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Analysis: Big speculative bet on raw sugar seen spurring production

NEW YORK (Reuters) - A huge bullish position held by hedge funds and money managers in raw sugar futures in New York is convincing global producers to boost production, a move analysts say could produce a glut before long due to persistently weak demand.

FILE PHOTO: A truck is loaded with sugar at the Coopevictoria sugar mill in Grecia, Costa Rica January 25, 2019. REUTERS/Juan Carlos Ulate

Speculators hold a long position of roughly 200,000 contracts on ICE Futures, the highest since 2016. The high prices are expected to stimulate output in countries including top producer Brazil, which could put out another record crop of 38 million tonnes.

However, analysts say the speculative bets from funds do not line up with market fundamentals in sugar, which is moving from a supply deficit in 2019-20 to a surplus in 2020-21 due mainly to rising production in Brazil and India.

Should output continue to increase, it threatens a glut that could sink prices.

“I think funds are pushing prices higher in an artificial manner,” said Arnaldo Correa, director at Archer Consulting in Sao Paulo.

S&P Global Platts recently cut its sugar demand projection by a combined 4.5 million tonnes for 2019-20 and 2020-21 due to the pandemic, lowering overall expected demand for 2020-21 to 183.5 million tonnes.

Fund buying drove sugar prices to the highest level in eight months this week, and closed at 14.85 cents per pound on Wednesday. The upward move has attracted a flurry of hedging from producers in Australia, Central America and, particularly, Brazil. SBc1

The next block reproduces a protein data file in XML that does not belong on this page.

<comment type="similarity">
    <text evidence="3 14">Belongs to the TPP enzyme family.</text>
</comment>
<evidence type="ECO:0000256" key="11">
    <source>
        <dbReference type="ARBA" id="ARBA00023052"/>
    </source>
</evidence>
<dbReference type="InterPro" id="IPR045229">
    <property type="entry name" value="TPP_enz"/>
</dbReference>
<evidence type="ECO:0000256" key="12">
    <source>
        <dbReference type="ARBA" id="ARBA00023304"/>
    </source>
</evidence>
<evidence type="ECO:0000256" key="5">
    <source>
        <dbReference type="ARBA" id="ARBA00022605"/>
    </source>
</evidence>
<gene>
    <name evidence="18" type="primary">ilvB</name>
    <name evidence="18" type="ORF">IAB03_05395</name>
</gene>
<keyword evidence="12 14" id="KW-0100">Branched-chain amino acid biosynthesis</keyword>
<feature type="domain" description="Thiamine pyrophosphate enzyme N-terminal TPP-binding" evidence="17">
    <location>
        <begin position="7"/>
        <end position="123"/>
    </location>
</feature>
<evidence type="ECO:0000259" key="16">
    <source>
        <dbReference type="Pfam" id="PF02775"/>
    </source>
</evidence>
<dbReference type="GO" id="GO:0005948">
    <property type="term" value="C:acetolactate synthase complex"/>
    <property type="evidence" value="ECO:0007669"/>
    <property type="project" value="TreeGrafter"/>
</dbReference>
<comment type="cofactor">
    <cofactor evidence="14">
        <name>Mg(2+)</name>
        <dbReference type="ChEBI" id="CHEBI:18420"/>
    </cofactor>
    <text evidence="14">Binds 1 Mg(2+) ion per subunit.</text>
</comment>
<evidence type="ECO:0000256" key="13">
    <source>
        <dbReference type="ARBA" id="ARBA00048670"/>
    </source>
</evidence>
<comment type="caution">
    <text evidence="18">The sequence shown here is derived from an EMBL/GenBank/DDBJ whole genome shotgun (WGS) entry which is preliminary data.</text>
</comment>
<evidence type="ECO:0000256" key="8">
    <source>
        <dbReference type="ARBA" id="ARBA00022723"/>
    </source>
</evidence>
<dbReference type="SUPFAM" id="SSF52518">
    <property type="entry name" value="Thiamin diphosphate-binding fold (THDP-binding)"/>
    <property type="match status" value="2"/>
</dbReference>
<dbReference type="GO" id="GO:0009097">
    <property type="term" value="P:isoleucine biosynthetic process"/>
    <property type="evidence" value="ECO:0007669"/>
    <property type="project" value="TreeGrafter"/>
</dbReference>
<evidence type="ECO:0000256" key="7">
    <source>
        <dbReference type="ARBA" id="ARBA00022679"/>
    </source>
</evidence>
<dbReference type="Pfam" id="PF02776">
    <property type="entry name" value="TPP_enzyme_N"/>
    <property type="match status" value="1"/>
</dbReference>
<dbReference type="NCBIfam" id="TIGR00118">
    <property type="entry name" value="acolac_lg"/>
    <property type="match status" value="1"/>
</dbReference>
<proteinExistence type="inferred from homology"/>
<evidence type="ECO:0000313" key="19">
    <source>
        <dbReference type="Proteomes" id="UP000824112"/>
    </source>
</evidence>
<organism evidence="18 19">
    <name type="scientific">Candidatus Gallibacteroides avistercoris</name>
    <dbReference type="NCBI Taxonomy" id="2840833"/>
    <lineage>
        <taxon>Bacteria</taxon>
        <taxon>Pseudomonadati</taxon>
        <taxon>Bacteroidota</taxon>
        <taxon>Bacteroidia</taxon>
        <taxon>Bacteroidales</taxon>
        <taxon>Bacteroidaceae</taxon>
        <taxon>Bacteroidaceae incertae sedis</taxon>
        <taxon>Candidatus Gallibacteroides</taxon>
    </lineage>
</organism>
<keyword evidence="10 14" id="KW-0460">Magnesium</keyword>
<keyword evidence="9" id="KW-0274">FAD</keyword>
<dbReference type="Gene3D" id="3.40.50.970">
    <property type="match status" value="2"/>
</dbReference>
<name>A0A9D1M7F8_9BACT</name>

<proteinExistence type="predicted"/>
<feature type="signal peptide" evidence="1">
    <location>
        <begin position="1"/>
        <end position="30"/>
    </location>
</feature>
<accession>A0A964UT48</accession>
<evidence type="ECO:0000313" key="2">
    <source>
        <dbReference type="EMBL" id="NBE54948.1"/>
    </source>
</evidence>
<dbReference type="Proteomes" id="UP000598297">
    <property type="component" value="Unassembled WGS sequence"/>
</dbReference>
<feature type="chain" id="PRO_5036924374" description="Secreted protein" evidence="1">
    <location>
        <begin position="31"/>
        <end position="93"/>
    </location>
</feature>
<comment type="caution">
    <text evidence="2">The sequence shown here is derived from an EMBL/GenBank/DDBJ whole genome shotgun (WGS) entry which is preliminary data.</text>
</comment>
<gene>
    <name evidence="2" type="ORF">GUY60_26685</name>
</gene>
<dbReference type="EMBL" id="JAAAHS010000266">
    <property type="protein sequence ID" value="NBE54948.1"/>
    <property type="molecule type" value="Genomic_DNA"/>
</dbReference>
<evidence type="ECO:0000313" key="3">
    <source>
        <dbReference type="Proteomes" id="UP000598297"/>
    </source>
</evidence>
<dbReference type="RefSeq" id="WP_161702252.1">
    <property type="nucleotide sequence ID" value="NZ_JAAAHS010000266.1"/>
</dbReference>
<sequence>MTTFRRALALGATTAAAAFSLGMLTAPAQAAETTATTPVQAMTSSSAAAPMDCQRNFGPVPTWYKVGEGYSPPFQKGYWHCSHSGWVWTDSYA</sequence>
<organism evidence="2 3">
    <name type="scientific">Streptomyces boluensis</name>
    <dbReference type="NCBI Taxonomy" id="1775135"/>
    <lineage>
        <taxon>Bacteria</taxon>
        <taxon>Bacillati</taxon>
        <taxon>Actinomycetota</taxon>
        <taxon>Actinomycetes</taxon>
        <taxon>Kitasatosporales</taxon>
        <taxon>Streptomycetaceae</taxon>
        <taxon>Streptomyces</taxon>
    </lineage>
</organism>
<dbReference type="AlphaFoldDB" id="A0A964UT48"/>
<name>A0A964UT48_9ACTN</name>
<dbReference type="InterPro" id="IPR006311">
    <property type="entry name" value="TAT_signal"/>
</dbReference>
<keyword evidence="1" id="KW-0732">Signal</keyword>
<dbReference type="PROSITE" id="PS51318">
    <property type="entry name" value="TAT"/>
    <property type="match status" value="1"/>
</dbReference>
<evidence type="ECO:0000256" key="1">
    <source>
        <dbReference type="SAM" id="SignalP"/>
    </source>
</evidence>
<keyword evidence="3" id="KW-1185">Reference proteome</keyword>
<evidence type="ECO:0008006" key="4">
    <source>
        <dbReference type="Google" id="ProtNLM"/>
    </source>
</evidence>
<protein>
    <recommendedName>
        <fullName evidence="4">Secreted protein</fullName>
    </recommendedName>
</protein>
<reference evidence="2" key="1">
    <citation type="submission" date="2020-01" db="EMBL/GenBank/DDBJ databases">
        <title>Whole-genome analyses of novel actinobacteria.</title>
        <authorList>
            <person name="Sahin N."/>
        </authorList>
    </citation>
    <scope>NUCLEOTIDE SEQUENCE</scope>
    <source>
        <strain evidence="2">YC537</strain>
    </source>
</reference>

EXPECTED OUTPUT

Archer, who provides hedging advisory services to Brazilian mills, estimates that sugar companies in the country hedged more than 8 million tonnes of sugar from the 2021 crop that will only start to be harvested around March, or nearly a third of total expected output.

Producers use hedges to lock in profits on crops they harvest in future.

There are some factors driving the bullishness. There is concern that Brazil’s crop could be smaller than expected due to below-average rains this year. In India, the government’s has not laid out its plans for subsidies for producer exports.

In addition, the dollar has weakened, which tends to boost the prices of dollar-denominated commodities.

Analysts say funds may liquidate positions if India confirms expectations to subsidize around 5 million tonnes of exports, which will add more supply. With sugar prices up 60% from a low of 9.05 cents in April in the peak of coronavirus-related measures, broker Marex Spectrum sees the potential for a large selloff once India’s policy is clear.

Some sector specialists noted that four years ago funds built a long position of nearly 340,000 contracts, pushing prices to almost 24 cents per pound. Once they started selling, sugar dropped by 25% between October and December.

“In 2016, we had a similar situation, with funds pushing prices higher,” said Claudiu Covrig, sugar analyst for S&P Global Platts. “Until the market collapsed.”

Reporting by Marcelo Teixeira; Editing by David Holmes

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